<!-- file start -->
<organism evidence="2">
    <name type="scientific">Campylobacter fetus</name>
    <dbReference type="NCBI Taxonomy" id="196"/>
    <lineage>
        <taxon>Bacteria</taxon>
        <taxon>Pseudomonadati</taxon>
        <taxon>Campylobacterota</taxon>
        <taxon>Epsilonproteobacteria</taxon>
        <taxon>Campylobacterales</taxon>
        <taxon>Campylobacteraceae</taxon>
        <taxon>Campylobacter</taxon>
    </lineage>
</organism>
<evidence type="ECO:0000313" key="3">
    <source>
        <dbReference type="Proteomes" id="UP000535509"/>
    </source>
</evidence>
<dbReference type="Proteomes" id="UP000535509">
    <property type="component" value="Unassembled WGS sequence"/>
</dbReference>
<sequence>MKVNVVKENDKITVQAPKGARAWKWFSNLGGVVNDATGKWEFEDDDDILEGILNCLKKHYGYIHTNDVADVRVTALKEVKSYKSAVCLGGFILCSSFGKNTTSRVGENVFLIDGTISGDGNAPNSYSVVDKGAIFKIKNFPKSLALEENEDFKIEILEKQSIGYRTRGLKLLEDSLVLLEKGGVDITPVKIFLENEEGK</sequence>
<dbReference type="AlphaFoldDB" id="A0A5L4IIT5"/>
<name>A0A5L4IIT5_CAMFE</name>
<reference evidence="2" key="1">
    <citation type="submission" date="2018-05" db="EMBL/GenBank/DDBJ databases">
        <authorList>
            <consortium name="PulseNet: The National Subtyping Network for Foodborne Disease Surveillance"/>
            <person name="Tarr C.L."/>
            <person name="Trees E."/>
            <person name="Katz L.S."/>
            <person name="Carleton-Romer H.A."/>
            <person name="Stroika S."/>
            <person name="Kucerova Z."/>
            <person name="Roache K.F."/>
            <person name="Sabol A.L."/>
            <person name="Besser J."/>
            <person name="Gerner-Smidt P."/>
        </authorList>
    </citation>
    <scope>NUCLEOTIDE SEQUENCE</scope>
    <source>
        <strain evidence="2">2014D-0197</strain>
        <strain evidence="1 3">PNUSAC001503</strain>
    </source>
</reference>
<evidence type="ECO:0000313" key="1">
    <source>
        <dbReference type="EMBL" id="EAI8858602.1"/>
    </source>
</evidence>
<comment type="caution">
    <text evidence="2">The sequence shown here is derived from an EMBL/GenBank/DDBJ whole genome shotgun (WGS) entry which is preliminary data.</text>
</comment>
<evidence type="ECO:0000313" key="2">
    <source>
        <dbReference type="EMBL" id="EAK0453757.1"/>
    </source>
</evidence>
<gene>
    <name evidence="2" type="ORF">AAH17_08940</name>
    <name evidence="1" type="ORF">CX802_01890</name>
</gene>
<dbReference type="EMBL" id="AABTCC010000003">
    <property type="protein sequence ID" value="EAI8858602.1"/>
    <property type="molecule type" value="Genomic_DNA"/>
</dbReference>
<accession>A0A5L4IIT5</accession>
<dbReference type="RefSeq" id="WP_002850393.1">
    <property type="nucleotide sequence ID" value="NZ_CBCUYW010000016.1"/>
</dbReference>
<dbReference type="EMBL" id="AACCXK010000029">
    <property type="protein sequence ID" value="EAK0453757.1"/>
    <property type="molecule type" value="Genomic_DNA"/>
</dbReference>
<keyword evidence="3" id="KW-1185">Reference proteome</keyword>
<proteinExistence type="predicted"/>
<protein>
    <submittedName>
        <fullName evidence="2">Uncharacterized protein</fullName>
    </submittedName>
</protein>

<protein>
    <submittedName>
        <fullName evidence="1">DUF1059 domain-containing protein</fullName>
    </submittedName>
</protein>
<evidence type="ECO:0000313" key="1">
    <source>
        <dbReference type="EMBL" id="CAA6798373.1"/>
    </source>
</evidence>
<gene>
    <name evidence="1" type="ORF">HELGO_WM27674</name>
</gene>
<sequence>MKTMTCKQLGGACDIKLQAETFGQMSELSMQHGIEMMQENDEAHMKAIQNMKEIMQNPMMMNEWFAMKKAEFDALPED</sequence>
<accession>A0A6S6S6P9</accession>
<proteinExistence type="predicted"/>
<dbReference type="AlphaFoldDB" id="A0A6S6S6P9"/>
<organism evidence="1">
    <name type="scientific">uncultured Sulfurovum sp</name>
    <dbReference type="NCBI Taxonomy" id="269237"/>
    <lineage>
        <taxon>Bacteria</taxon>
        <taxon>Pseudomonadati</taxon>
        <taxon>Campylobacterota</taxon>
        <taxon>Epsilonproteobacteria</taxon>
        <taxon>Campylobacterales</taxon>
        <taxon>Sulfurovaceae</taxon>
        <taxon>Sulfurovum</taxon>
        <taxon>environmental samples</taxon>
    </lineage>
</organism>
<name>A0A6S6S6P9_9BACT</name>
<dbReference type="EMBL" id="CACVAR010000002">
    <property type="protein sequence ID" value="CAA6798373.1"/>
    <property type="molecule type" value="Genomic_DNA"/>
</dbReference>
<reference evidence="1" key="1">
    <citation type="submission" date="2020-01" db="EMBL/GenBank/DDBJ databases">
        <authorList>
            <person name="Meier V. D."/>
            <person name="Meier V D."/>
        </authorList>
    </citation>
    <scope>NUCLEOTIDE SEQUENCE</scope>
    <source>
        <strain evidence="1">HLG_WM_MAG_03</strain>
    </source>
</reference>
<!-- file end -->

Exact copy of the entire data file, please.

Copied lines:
<organism evidence="2">
    <name type="scientific">Campylobacter fetus</name>
    <dbReference type="NCBI Taxonomy" id="196"/>
    <lineage>
        <taxon>Bacteria</taxon>
        <taxon>Pseudomonadati</taxon>
        <taxon>Campylobacterota</taxon>
        <taxon>Epsilonproteobacteria</taxon>
        <taxon>Campylobacterales</taxon>
        <taxon>Campylobacteraceae</taxon>
        <taxon>Campylobacter</taxon>
    </lineage>
</organism>
<evidence type="ECO:0000313" key="3">
    <source>
        <dbReference type="Proteomes" id="UP000535509"/>
    </source>
</evidence>
<dbReference type="Proteomes" id="UP000535509">
    <property type="component" value="Unassembled WGS sequence"/>
</dbReference>
<sequence>MKVNVVKENDKITVQAPKGARAWKWFSNLGGVVNDATGKWEFEDDDDILEGILNCLKKHYGYIHTNDVADVRVTALKEVKSYKSAVCLGGFILCSSFGKNTTSRVGENVFLIDGTISGDGNAPNSYSVVDKGAIFKIKNFPKSLALEENEDFKIEILEKQSIGYRTRGLKLLEDSLVLLEKGGVDITPVKIFLENEEGK</sequence>
<dbReference type="AlphaFoldDB" id="A0A5L4IIT5"/>
<name>A0A5L4IIT5_CAMFE</name>
<reference evidence="2" key="1">
    <citation type="submission" date="2018-05" db="EMBL/GenBank/DDBJ databases">
        <authorList>
            <consortium name="PulseNet: The National Subtyping Network for Foodborne Disease Surveillance"/>
            <person name="Tarr C.L."/>
            <person name="Trees E."/>
            <person name="Katz L.S."/>
            <person name="Carleton-Romer H.A."/>
            <person name="Stroika S."/>
            <person name="Kucerova Z."/>
            <person name="Roache K.F."/>
            <person name="Sabol A.L."/>
            <person name="Besser J."/>
            <person name="Gerner-Smidt P."/>
        </authorList>
    </citation>
    <scope>NUCLEOTIDE SEQUENCE</scope>
    <source>
        <strain evidence="2">2014D-0197</strain>
        <strain evidence="1 3">PNUSAC001503</strain>
    </source>
</reference>
<evidence type="ECO:0000313" key="1">
    <source>
        <dbReference type="EMBL" id="EAI8858602.1"/>
    </source>
</evidence>
<comment type="caution">
    <text evidence="2">The sequence shown here is derived from an EMBL/GenBank/DDBJ whole genome shotgun (WGS) entry which is preliminary data.</text>
</comment>
<evidence type="ECO:0000313" key="2">
    <source>
        <dbReference type="EMBL" id="EAK0453757.1"/>
    </source>
</evidence>
<gene>
    <name evidence="2" type="ORF">AAH17_08940</name>
    <name evidence="1" type="ORF">CX802_01890</name>
</gene>
<dbReference type="EMBL" id="AABTCC010000003">
    <property type="protein sequence ID" value="EAI8858602.1"/>
    <property type="molecule type" value="Genomic_DNA"/>
</dbReference>
<accession>A0A5L4IIT5</accession>
<dbReference type="RefSeq" id="WP_002850393.1">
    <property type="nucleotide sequence ID" value="NZ_CBCUYW010000016.1"/>
</dbReference>
<dbReference type="EMBL" id="AACCXK010000029">
    <property type="protein sequence ID" value="EAK0453757.1"/>
    <property type="molecule type" value="Genomic_DNA"/>
</dbReference>
<keyword evidence="3" id="KW-1185">Reference proteome</keyword>
<proteinExistence type="predicted"/>
<protein>
    <submittedName>
        <fullName evidence="2">Uncharacterized protein</fullName>
    </submittedName>
</protein>

<protein>
    <submittedName>
        <fullName evidence="1">DUF1059 domain-containing protein</fullName>
    </submittedName>
</protein>
<evidence type="ECO:0000313" key="1">
    <source>
        <dbReference type="EMBL" id="CAA6798373.1"/>
    </source>
</evidence>
<gene>
    <name evidence="1" type="ORF">HELGO_WM27674</name>
</gene>
<sequence>MKTMTCKQLGGACDIKLQAETFGQMSELSMQHGIEMMQENDEAHMKAIQNMKEIMQNPMMMNEWFAMKKAEFDALPED</sequence>
<accession>A0A6S6S6P9</accession>
<proteinExistence type="predicted"/>
<dbReference type="AlphaFoldDB" id="A0A6S6S6P9"/>
<organism evidence="1">
    <name type="scientific">uncultured Sulfurovum sp</name>
    <dbReference type="NCBI Taxonomy" id="269237"/>
    <lineage>
        <taxon>Bacteria</taxon>
        <taxon>Pseudomonadati</taxon>
        <taxon>Campylobacterota</taxon>
        <taxon>Epsilonproteobacteria</taxon>
        <taxon>Campylobacterales</taxon>
        <taxon>Sulfurovaceae</taxon>
        <taxon>Sulfurovum</taxon>
        <taxon>environmental samples</taxon>
    </lineage>
</organism>
<name>A0A6S6S6P9_9BACT</name>
<dbReference type="EMBL" id="CACVAR010000002">
    <property type="protein sequence ID" value="CAA6798373.1"/>
    <property type="molecule type" value="Genomic_DNA"/>
</dbReference>
<reference evidence="1" key="1">
    <citation type="submission" date="2020-01" db="EMBL/GenBank/DDBJ databases">
        <authorList>
            <person name="Meier V. D."/>
            <person name="Meier V D."/>
        </authorList>
    </citation>
    <scope>NUCLEOTIDE SEQUENCE</scope>
    <source>
        <strain evidence="1">HLG_WM_MAG_03</strain>
    </source>
</reference>